Warning over car thieves’ new hi-tech tactics

After decreasing crime stats, why have vehicle thefts soared by almost 25%?

In November 2022, ONS data revealed that total crime had decreased by 8%, compared to the year before.  Although it was considered to be too premature to get the full impact of Covid and the cost-of-living crisis, it initially looked positive for Britain’s crime rate, especially theft, which had decreased by 19%.

Now, just nine months later, vehicle thefts have soared by24.9% compared to to the previous year. Thefts of valuables and personal effects from vehicles have also increased by 10% according to the new figures from ONS. We’ve seen reports of a jump in motor thefts as a result  of criminal gangs using a variety of hi-tech methods to steal vehicles.

So, what’s behind the rising statistics? Here we’ll talk you through the three new hi-tech methods you need to be wary of,  and what you can do to help protect yourself and your vehicle.

Relay attack

In recent years, a growing menace known as ’relay theft‘ has become a significant contributor to the alarming increase in car thefts. This technique involves exploiting the keyless entry system installed in many modern vehicles.

Criminals use devices that can intercept and amplify the signal emitted by a car’s key fob, tricking the vehicle into believing the key is nearby. With this amplified signal, thieves can unlock and start the car, all while the original key fob is safely inside the owner’s home!

You can take steps to protect your vehicle from this by keeping your car keys in a metal box to block its signal, thereby preventing criminals from amplifying the signal. and parking in well-lit areas. If you can do so, consider installing security cameras to deter thieves – and even if they do get their way, the footage can be used as valuable evidence for the police.

Key cloning

Key cloning is another emerging technique that enables car thieves to create duplicate key fobs using stolen vehicle data. With access to a car’s electronic systems, criminals can replicate the key’s unique digital signature, giving them the ability to unlock and start the vehicle without arousing suspicion. This method allows thieves to bypass even the most advanced keyless entry systems.

To protect against key cloning, car owners should be vigilant about their personal information and ensure that their vehicles’ electronic systems are adequately protected. Regularly updating vehicle software and using strong, unique passwords for connected apps can help minimise the risk of unauthorised access. Additionally, investing in vehicles equipped with advanced security features like encrypted key communication can make it significantly more difficult for criminals to clone keys.

Signal blocking

Car key signal blocking, or ‘jamming’ is where thieves used electronic devices called ‘key jammers’ to stop you from locking your car. The BBC reports that the transmitters, which can even be bought online, can be used to interrupt signals from keys fobs, meaning unwary motorists believe their cars to be secure when they’re anything but!

Jamming uses radio frequency to disrupt the communication between a car’s key fob and the vehicle itself preventing the car from locking and leaving the vehicle vulnerable to attack.

To protect yourself from ‘jamming’ or signal blocking, it is important to be vigilant when locking your car. Always manually check that your car is locked before you leave it and while wheel locks have fallen by the wayside for many in these hi-tech years, investing in a steering wheel lock is a fantastic physical deterrent. Even just seeing the wheel lock can  discourage thieves from attempting to steal your vehicle in the first place.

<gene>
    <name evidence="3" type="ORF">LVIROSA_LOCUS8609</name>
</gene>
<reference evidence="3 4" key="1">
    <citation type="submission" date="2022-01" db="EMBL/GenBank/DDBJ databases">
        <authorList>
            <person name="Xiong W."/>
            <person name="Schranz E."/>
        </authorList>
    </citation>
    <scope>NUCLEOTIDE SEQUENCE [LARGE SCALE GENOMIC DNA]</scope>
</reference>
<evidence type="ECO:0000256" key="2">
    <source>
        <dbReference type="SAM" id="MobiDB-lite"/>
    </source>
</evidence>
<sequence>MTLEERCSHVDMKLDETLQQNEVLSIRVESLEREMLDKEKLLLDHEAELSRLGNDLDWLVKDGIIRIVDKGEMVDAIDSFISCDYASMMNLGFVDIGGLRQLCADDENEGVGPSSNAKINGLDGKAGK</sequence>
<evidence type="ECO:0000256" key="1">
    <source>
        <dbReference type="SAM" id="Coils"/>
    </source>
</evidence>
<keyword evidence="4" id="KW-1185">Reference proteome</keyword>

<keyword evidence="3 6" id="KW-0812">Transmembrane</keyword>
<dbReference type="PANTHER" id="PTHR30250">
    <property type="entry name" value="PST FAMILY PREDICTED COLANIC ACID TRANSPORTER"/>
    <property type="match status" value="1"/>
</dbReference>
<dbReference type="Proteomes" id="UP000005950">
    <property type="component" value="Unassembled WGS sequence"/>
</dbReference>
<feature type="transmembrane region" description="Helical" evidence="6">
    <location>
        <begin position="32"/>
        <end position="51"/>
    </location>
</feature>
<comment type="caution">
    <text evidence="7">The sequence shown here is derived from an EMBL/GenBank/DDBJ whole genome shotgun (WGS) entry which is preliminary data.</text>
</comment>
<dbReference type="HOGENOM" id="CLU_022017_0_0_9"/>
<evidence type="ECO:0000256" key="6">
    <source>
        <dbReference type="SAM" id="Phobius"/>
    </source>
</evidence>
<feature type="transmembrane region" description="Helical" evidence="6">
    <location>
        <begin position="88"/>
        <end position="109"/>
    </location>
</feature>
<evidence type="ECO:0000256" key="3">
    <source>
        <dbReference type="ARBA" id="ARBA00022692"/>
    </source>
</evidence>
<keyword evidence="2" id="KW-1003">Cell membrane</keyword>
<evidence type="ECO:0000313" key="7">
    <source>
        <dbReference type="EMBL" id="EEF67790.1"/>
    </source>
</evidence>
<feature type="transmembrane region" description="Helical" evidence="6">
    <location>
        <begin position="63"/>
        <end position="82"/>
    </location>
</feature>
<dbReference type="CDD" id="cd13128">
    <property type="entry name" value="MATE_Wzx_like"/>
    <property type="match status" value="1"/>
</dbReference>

Additional tips for protecting your vehicle

  1. Stay informed: Keep abreast of the latest car theft methods and trends in your area. Awareness is always the first step towards effective crime prevention.
  2. Secure key fobs: Store car keys in metal-lined boxes/pouches to block attacks.
  3. Opt for strong authentication: Choose strong, unique passwords for connected apps and regularly update your vehicle’s software in order to minimise the risk of key cloning.
  4. Invest in advanced security features: Consider vehicles equipped with advanced security features, such as encrypted key communication and biometric authentication.
  5. Use physical deterrents: Invest in a steering wheel lock, wheel clamps and visible security cameras to discourage thieves.
  6. Park in well-lit areas: If you have the choice, always choose to park in a well-lit, secure parking area, preferably with surveillance cameras to decrease the likelihood of theft.
  7. Be vigilant: Always check that your car is locked before you walk away from it. Don’t rely on just pointing and clicking in the vague direction of your car.

Finally, as technology continues to evolve, so do the tactics employed by car thieves. The rise of relay theft, key cloning and signal blocking serves is an important reminder that vehicle security is an ongoing challenge that requires close attention and proactive measures from both the manufacturers and the car owner. Staying informed, adopting best practices (like checking your car is locked, using a steering wheel lock, etc.) and investing in the latest security features, is the best way to combat the rising tide of car thefts. Remember, safeguarding your vehicle is not just about protecting an asset; it’s also about securing your peace of mind!

To speak to us about your vehicle security, and insuring your vehicles, simply pop into your local branch or give us a call. Our friendly, expert team can provide all the advice you need to help find a policy that suits you.

Sources: Huffington Post, West Yorkshire Police, BBC News, Carlock.co, ThisisMoney